Got it nailed?

Two tone nails on fabulous model...totes amaze!You are not ready until your nails are on point…if you know what I mean.

Nail trends have been a huge focus on the catwalk for some time now, but this spring/summer – like everything else this season – going bold with colour and print is the name of the game.  Multi-coloured styles, nudes in butter and putty, neons and clear lucite nails were all popular at the Spring/ Summer 2012 fashion shows – oh and not to mention gold tips, checker boards, two tones, glitter and contrasted colours…Totes!

If painting your nails does not come easy and you don’t have the time or budget to visit your local nail technician, here are some tips on getting this season’s look in no time…

Top tips:

1, If your visual impairment prevents you from painting on those tricky art designs, why not try stick-on nail wraps. Just peel and stick, then file them down to the shape of your nail. They can be applied by touch alone (with practise) and will not chip or peel like real nail polish. Try Myleene Klass nails which are available for £5.99 from Asda, Boots and Debenhams.

2, Can’t stop smudging? What a pain.  Why not try a nail polish pen? They are similar to a felt-tip pen, only these pens let you quickly and neatly do your nails anywhere in a few clicks. Try Laqa & Co from Selfridges at £11.00.  Or for those die hard polish in a bottle fans, why not try Nail Polish Corrector Pens which quickly and completely erases excess nail polish from the cuticles. Simply glide the pen across the smudge and the polish will disappear. Try the OPI correct and clean up pen, available from John Lewis for £10. (If you are at home with plenty of time, use a cotton wool bud dipped in nail polish remover!).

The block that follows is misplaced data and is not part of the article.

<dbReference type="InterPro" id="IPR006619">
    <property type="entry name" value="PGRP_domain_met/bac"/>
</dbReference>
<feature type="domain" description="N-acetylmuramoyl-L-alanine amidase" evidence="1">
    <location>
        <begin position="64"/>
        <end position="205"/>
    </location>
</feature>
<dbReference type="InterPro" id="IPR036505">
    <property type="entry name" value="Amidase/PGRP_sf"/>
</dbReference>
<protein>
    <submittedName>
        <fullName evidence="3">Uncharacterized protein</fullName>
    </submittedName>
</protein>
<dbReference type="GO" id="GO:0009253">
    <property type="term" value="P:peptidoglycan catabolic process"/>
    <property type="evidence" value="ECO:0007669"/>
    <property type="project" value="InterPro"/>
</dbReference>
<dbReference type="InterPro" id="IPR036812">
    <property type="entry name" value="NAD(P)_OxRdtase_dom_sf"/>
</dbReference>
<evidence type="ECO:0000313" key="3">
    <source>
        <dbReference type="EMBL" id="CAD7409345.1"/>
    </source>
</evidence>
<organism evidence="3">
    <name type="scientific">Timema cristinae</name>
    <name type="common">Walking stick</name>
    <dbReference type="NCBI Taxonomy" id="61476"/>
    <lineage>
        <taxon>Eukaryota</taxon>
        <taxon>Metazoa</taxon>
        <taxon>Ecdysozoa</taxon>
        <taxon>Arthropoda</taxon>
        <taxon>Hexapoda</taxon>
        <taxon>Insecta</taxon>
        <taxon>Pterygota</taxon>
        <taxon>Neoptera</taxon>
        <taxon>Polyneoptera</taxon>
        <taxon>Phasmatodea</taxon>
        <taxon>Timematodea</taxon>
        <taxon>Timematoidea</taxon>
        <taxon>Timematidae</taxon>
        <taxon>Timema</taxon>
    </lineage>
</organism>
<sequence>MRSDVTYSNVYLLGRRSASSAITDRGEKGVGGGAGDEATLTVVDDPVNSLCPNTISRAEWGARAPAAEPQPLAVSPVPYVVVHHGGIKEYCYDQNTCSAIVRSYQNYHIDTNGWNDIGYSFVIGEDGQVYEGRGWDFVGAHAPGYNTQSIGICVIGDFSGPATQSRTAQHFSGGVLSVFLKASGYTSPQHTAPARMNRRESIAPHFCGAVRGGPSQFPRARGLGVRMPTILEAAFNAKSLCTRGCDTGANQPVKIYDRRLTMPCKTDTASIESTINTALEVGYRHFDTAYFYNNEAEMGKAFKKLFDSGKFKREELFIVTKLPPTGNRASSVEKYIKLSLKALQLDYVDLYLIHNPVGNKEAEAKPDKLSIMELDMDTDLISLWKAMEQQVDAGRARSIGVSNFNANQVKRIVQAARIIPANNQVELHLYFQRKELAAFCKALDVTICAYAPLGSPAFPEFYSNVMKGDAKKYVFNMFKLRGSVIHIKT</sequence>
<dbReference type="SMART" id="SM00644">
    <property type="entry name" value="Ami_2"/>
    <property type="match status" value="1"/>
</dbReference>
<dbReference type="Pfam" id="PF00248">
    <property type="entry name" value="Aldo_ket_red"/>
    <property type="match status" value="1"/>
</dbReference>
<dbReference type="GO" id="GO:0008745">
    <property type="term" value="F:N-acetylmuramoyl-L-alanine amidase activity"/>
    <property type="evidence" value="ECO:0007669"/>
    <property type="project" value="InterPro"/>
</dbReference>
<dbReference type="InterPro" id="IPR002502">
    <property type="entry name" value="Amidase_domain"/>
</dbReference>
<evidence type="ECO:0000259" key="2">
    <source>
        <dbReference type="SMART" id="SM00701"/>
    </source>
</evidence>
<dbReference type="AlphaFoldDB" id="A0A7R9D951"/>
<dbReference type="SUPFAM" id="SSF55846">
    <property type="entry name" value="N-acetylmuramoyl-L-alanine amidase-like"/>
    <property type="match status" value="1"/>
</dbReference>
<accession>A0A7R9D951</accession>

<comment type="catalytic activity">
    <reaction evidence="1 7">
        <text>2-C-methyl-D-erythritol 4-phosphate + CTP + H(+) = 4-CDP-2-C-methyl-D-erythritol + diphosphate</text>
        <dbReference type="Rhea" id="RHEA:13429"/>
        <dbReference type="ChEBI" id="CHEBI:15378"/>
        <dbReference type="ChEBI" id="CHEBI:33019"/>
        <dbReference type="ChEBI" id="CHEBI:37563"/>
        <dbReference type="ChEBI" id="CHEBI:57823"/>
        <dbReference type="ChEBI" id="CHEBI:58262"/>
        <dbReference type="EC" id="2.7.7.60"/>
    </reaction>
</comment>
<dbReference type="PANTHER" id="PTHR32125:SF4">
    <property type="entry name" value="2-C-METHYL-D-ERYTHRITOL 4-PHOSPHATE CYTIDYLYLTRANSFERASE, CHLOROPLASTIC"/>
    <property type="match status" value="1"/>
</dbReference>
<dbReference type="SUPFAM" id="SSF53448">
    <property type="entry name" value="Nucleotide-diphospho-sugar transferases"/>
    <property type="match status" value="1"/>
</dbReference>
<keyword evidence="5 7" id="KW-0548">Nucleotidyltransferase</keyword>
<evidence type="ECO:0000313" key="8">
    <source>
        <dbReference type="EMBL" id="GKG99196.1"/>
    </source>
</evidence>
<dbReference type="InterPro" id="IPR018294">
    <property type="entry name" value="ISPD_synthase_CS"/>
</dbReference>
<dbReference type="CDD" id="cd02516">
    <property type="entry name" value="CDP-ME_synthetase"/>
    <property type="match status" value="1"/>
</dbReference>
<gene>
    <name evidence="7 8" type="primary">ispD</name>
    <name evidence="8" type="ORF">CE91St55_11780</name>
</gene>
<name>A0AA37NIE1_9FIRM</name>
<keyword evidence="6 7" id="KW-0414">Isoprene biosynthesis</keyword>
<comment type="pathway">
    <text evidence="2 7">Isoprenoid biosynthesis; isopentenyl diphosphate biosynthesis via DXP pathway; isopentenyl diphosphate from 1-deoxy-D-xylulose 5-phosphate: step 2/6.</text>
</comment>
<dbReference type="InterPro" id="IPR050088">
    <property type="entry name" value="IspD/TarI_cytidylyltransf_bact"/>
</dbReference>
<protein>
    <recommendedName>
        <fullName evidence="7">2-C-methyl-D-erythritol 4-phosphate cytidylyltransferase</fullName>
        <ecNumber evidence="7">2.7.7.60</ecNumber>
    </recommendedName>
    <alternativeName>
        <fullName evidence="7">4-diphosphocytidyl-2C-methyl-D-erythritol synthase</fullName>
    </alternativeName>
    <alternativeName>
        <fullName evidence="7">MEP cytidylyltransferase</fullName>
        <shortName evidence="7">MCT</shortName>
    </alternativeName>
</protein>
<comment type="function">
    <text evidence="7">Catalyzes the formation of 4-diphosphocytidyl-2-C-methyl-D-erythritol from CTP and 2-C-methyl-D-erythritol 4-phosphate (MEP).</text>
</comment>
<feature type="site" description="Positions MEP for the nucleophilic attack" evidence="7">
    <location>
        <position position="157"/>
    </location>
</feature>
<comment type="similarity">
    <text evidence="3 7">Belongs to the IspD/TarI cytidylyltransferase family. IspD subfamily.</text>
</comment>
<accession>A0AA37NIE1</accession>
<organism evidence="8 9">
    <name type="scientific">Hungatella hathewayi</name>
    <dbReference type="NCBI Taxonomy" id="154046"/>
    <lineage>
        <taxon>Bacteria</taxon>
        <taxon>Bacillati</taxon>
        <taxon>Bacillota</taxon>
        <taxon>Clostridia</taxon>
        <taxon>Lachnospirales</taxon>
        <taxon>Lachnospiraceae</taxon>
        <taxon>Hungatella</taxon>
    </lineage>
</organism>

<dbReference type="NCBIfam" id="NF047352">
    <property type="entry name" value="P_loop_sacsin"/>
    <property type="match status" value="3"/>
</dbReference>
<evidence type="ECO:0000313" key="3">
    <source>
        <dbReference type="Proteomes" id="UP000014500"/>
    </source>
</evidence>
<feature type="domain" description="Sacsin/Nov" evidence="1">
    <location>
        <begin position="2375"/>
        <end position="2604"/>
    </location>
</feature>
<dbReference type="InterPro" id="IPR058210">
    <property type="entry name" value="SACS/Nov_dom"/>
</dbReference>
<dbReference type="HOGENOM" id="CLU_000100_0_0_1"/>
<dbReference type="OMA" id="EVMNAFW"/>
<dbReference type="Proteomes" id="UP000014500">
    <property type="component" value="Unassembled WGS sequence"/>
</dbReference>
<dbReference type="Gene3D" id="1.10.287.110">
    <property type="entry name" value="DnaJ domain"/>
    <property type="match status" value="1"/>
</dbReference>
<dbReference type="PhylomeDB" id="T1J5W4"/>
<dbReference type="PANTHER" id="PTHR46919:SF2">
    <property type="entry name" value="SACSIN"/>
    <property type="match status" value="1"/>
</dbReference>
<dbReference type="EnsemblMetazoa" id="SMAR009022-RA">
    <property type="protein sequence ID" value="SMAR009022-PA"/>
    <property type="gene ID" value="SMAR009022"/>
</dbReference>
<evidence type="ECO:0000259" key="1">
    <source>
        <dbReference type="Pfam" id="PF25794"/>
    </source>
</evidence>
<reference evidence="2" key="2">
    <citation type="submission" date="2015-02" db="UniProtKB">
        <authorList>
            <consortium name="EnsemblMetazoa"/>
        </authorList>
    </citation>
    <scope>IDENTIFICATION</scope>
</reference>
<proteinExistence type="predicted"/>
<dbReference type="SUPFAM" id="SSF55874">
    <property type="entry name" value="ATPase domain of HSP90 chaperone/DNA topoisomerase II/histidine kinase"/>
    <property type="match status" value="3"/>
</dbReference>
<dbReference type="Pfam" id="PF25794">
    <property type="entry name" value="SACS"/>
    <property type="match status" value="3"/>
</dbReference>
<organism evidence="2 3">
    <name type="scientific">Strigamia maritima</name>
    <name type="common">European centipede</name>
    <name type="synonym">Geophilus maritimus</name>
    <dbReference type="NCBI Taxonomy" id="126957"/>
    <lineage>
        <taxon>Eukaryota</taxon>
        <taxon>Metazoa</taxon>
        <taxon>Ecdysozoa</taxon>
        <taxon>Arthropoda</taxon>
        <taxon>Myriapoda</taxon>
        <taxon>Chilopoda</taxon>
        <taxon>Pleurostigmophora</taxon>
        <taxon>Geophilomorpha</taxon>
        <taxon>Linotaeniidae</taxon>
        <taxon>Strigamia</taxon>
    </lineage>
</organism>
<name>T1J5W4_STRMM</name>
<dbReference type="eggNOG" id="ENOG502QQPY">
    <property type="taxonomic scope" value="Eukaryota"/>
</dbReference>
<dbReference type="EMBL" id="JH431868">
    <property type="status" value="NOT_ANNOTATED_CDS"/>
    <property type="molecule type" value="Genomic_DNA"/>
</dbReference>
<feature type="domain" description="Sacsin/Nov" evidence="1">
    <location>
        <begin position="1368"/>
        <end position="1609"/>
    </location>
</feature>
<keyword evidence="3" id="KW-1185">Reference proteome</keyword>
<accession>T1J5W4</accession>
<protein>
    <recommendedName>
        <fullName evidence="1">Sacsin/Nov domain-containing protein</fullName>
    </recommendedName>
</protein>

3, To make application easier with sight loss, try storing your nail polish in the refrigerator. When the polish is super cold, it is much easier to tell when you are painting your skin rather than your nail. Also, always opt for a good quality quick drying nail polish and avoid applying too many coats, this will prevent smudging and smearing.

Do you have any tips?   Let us know…

 

 




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  1. Hannah ward

    Hi
    I’m currently sitting with my visually impaired sister putting on nail wraps for her dew to your article.
    I have several problems….. 1/ are you visually impaired? 2/ have you ever used them ?
    Your article implies you peel them off and stick them on and file to shape ! Really ? I’ve just taken 30 minutes to do one hand and I have just given all the resources to my sister to have a go herself.
    I’m quite sure with hours to spare she might be able to get the hang of it .
    Sorry I find your article misleading and maybe a field test should be done.
    Rant over….

  2. admin

    Hi there,

    Thanks for the feedback. I am not visually impaired, however I offer advise based on my own experience and that of the StyleAble team, which is made up of writers and product testers with varying levels of sight. The nail wraps can be tricky to apply, but I mentioned in the piece that ‘they can be applied by touch alone (with practise)’ this was confirmed by a member of my team who has no sight, I have also had the same experience with them – I understand that this will not be the case for everyone.

    Nail wraps can allow you to have extravagant nail designs on your nails without having to hand paint the designs on – I have never been able to do this myself and don’t actually know of anyone other than a nail technician to be able to do it really well!

    I am always open to feedback and am grateful that you took the time to comment. If you have any tips, advice or suggestions on how someone who is blind or partially sighted can do nails at home really easily please let us know.

    Kiesha.


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